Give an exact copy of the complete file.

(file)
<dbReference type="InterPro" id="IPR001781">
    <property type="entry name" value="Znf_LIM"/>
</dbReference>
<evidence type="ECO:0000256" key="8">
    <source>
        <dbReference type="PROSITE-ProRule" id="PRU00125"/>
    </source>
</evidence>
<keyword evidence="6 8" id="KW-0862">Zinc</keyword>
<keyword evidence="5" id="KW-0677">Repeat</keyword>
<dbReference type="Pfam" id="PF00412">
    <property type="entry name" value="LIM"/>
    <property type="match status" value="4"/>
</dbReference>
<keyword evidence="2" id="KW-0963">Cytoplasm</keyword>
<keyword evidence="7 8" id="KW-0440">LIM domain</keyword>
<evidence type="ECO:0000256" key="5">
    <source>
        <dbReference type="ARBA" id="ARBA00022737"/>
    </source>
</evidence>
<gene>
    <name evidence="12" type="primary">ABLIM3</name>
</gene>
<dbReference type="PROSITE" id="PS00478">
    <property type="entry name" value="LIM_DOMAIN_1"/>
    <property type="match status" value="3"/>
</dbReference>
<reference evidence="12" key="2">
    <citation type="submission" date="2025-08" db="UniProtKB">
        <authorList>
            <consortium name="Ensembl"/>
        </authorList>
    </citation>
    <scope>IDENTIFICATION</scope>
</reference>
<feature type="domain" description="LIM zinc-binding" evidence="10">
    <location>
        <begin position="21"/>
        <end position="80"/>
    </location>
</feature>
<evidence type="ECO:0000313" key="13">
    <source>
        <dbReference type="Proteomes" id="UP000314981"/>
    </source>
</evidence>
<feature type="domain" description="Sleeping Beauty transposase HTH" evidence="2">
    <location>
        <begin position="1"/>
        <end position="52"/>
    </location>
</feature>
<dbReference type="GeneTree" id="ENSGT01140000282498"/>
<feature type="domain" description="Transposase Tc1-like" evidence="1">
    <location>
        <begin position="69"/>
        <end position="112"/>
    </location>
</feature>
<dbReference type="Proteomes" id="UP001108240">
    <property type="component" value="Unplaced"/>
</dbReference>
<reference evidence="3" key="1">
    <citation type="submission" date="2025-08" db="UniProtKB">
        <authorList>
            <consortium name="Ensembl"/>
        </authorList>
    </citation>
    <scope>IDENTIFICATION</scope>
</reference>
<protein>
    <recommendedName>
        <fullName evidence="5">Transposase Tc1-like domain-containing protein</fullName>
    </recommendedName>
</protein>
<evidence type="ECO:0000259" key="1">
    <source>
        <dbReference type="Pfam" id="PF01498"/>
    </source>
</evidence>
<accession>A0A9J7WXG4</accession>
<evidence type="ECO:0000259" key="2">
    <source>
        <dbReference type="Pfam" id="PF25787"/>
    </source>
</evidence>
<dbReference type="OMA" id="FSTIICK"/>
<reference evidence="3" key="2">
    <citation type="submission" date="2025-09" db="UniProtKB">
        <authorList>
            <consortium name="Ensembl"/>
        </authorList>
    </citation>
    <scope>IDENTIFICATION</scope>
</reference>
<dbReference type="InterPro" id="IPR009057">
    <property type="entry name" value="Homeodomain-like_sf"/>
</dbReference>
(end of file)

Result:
<dbReference type="InterPro" id="IPR001781">
    <property type="entry name" value="Znf_LIM"/>
</dbReference>
<evidence type="ECO:0000256" key="8">
    <source>
        <dbReference type="PROSITE-ProRule" id="PRU00125"/>
    </source>
</evidence>
<keyword evidence="6 8" id="KW-0862">Zinc</keyword>
<keyword evidence="5" id="KW-0677">Repeat</keyword>
<dbReference type="Pfam" id="PF00412">
    <property type="entry name" value="LIM"/>
    <property type="match status" value="4"/>
</dbReference>
<keyword evidence="2" id="KW-0963">Cytoplasm</keyword>
<keyword evidence="7 8" id="KW-0440">LIM domain</keyword>
<evidence type="ECO:0000256" key="5">
    <source>
        <dbReference type="ARBA" id="ARBA00022737"/>
    </source>
</evidence>
<gene>
    <name evidence="12" type="primary">ABLIM3</name>
</gene>
<dbReference type="PROSITE" id="PS00478">
    <property type="entry name" value="LIM_DOMAIN_1"/>
    <property type="match status" value="3"/>
</dbReference>
<reference evidence="12" key="2">
    <citation type="submission" date="2025-08" db="UniProtKB">
        <authorList>
            <consortium name="Ensembl"/>
        </authorList>
    </citation>
    <scope>IDENTIFICATION</scope>
</reference>
<feature type="domain" description="LIM zinc-binding" evidence="10">
    <location>
        <begin position="21"/>
        <end position="80"/>
    </location>
</feature>
<evidence type="ECO:0000313" key="13">
    <source>
        <dbReference type="Proteomes" id="UP000314981"/>
    </source>
</evidence>
<feature type="domain" description="Sleeping Beauty transposase HTH" evidence="2">
    <location>
        <begin position="1"/>
        <end position="52"/>
    </location>
</feature>
<dbReference type="GeneTree" id="ENSGT01140000282498"/>
<feature type="domain" description="Transposase Tc1-like" evidence="1">
    <location>
        <begin position="69"/>
        <end position="112"/>
    </location>
</feature>
<dbReference type="Proteomes" id="UP001108240">
    <property type="component" value="Unplaced"/>
</dbReference>
<reference evidence="3" key="1">
    <citation type="submission" date="2025-08" db="UniProtKB">
        <authorList>
            <consortium name="Ensembl"/>
        </authorList>
    </citation>
    <scope>IDENTIFICATION</scope>
</reference>
<protein>
    <recommendedName>
        <fullName evidence="5">Transposase Tc1-like domain-containing protein</fullName>
    </recommendedName>
</protein>
<evidence type="ECO:0000259" key="1">
    <source>
        <dbReference type="Pfam" id="PF01498"/>
    </source>
</evidence>
<accession>A0A9J7WXG4</accession>
<evidence type="ECO:0000259" key="2">
    <source>
        <dbReference type="Pfam" id="PF25787"/>
    </source>
</evidence>
<dbReference type="OMA" id="FSTIICK"/>
<reference evidence="3" key="2">
    <citation type="submission" date="2025-09" db="UniProtKB">
        <authorList>
            <consortium name="Ensembl"/>
        </authorList>
    </citation>
    <scope>IDENTIFICATION</scope>
</reference>
<dbReference type="InterPro" id="IPR009057">
    <property type="entry name" value="Homeodomain-like_sf"/>
</dbReference>